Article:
'Start a house'

While she was working at the center, a young man was about to released from prison. He had a job, but no place to live. Sister Longcope found him an apartment.

\Later he encouraged her to "start a house so you can help more people like me." His name was Stephen.

"I had already been thinking about that [opening a halfway house]," Sister Longcope recalls, "but Stephen was the catalyst that got me going. I could see the revolving door, and I wanted to do something to stop the cycle."

It would be some time, though, before Stephen's Place became a reality, and a lot of miles away.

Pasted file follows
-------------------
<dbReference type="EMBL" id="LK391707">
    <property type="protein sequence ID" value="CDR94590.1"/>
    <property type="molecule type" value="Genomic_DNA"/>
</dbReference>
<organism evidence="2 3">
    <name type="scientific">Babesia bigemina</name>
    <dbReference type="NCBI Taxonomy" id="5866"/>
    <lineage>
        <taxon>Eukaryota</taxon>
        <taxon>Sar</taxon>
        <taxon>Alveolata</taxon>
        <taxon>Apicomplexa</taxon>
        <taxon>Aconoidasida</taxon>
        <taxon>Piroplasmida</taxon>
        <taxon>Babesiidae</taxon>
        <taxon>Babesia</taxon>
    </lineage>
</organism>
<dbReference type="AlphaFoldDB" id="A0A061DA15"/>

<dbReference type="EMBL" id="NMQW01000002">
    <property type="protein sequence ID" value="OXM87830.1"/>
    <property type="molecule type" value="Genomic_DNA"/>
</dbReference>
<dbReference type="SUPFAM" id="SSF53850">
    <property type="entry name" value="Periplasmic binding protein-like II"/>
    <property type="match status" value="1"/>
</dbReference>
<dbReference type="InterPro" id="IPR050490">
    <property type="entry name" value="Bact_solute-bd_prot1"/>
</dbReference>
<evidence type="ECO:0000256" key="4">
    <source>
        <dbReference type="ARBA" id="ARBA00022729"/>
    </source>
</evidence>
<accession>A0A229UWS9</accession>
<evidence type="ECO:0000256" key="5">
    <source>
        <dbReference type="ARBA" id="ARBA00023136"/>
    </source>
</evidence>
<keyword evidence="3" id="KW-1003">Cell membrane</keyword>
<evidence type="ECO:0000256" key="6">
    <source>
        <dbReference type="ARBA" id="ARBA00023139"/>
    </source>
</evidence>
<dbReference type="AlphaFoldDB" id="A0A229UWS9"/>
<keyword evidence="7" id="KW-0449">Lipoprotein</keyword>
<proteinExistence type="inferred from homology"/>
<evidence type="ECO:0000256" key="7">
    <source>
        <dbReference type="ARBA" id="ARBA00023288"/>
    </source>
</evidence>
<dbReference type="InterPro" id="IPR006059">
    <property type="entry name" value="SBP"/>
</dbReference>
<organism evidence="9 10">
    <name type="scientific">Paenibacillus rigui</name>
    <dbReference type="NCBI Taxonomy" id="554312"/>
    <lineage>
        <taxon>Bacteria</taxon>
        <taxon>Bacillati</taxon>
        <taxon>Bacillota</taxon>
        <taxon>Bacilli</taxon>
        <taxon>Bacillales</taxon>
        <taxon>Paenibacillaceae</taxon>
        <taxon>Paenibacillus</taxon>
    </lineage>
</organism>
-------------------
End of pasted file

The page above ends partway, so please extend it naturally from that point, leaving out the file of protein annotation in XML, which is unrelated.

Return to Valley

In 1992, Sister returned to the Lehigh Valley, in part to be closer to her religious order in Reading, and also to take advantage of what she felt would be a much more supportive community. She worked as a contract counselor while she wrote grants and looked for a house. Finally, at the end of 1993, she found what she believed was the perfect place.

"It had two things that made me sure it was right - a crucifix in the living room, and embedded in an archway in the kitchen was an emblem of the Sacred heart."

Buying a house

It would take $85,000 to buy the house and a co-signer for the loan. The Missionary Sisters of the Sacred Heart decided to loan the money instead. Grants paid off half of the amount in a few years, and in honor of its Jubilee year in 2000, the order forgave the balance.